For many in the legal profession, working from home during the pandemic blurred the distinction between home life and work. For some, that can lead to burnout.
I have to be honest, when the first lockdown came, I took to homeworking like a duck to water. Did I miss the 10 hours per week commuting? No! That gave me time to do other things like the novelty of eating breakfast, preparing properly cooked food, doing the chores so the weekend is free and being financially better off.
Would I go back? Absolutely not. However, that's not the case for others. Let's take a look at just what that means.
What is burnout?
According to the mental health charity, Mind:
“Burnout isn't technically a diagnosis in itself, but instead it refers to a collection of symptoms. You may feel completely exhausted, have little motivation for your job, feel irritable, or anxious and you may see a dip in your work performance. Some people also experience physical symptoms like headaches or stomach aches, or have trouble sleeping.”
The inability to compartmentalise, the social isolation and being joined at the hip to PC and phone can lead to long hours, stress and tiredness.
Several people I know have taken the route 1 approach and dashed straight back to the office at the first opportunity.
Others whose firms have adopted home working for the foreseeable future are not so lucky. So, what can you do to avoid this?
Live as if you were in the office
- Stick to normal working hours – unfailingly.
- Take annual leave
- Make sure your family respect your space when you are working.
- Get enough sleep.
- Use the evenings and weekends to follow enjoyable pursuits.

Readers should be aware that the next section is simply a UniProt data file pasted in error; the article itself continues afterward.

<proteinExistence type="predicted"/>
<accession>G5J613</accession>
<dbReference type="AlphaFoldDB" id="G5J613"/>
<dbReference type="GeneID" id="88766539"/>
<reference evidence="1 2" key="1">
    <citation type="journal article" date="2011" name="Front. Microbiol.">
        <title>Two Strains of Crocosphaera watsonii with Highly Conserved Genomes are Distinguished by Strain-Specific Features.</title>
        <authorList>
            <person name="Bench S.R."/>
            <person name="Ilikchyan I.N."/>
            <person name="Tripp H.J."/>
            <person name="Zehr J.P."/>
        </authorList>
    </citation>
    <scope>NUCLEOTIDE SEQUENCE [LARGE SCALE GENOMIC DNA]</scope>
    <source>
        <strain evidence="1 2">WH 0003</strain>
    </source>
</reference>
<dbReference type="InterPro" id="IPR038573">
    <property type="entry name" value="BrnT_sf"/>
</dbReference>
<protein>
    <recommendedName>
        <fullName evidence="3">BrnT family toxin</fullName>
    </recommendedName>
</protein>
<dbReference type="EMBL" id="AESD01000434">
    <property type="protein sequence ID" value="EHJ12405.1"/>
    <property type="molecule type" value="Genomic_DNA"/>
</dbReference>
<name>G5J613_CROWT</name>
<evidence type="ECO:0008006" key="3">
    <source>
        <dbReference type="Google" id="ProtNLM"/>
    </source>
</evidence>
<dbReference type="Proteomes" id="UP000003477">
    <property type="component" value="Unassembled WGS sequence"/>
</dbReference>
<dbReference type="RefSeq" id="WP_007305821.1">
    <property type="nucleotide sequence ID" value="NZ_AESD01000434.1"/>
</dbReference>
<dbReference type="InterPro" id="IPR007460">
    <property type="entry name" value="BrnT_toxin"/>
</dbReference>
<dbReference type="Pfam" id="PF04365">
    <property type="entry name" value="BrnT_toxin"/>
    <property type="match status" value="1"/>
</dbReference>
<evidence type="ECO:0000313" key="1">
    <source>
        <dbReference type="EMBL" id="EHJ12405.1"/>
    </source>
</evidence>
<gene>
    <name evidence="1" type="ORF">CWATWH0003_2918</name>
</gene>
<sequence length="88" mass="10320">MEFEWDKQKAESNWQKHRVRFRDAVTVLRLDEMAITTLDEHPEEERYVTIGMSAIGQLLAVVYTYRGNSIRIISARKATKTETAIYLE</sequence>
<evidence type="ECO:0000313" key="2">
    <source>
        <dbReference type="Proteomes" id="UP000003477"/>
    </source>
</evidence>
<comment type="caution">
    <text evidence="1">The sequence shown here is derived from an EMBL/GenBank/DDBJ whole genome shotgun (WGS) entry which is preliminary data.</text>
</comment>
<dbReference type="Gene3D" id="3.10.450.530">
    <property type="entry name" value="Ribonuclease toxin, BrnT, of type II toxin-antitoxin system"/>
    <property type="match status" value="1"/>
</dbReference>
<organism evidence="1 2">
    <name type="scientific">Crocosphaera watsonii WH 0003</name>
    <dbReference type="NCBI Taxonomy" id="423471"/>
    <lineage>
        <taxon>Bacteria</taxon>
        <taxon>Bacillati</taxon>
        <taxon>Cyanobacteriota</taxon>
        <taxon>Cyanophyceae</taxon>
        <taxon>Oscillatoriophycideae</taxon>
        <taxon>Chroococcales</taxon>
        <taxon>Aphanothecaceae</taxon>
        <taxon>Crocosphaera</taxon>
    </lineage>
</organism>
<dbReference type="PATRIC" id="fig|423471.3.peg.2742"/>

- If you are struggling, ask your manager or colleagues for help.
It's surprising how many people didn't take these simple measures and suffered as a result.
This means getting the right kit. If you can, work at home in a room that is dedicated to just that. Fill it with the kind of things your office used to have: a proper desk and suitable chair come as standard as does a decent internet connection and print and scan facilities if you need them.
Install video communication hardware and software so that you can hold virtual meetings as frequently as you used to when you were in the office. Email and phone are not enough on their own.
Well, you knew I'd say that eventually! But it is still a valid point. The key purpose of practice management software is to allow you to work from anywhere and to do so more efficiently.
Ask your supplier for help with this or take a few online courses at their academy to see how you can speed up your work. At the end of the day, they are there to help you get the work done in time to enjoy the rest you deserve.
To find out how legal software can help you work more efficiently, contact us at email@example.com or call 0345 2020 578.
Mike O'Donnell, LawWare
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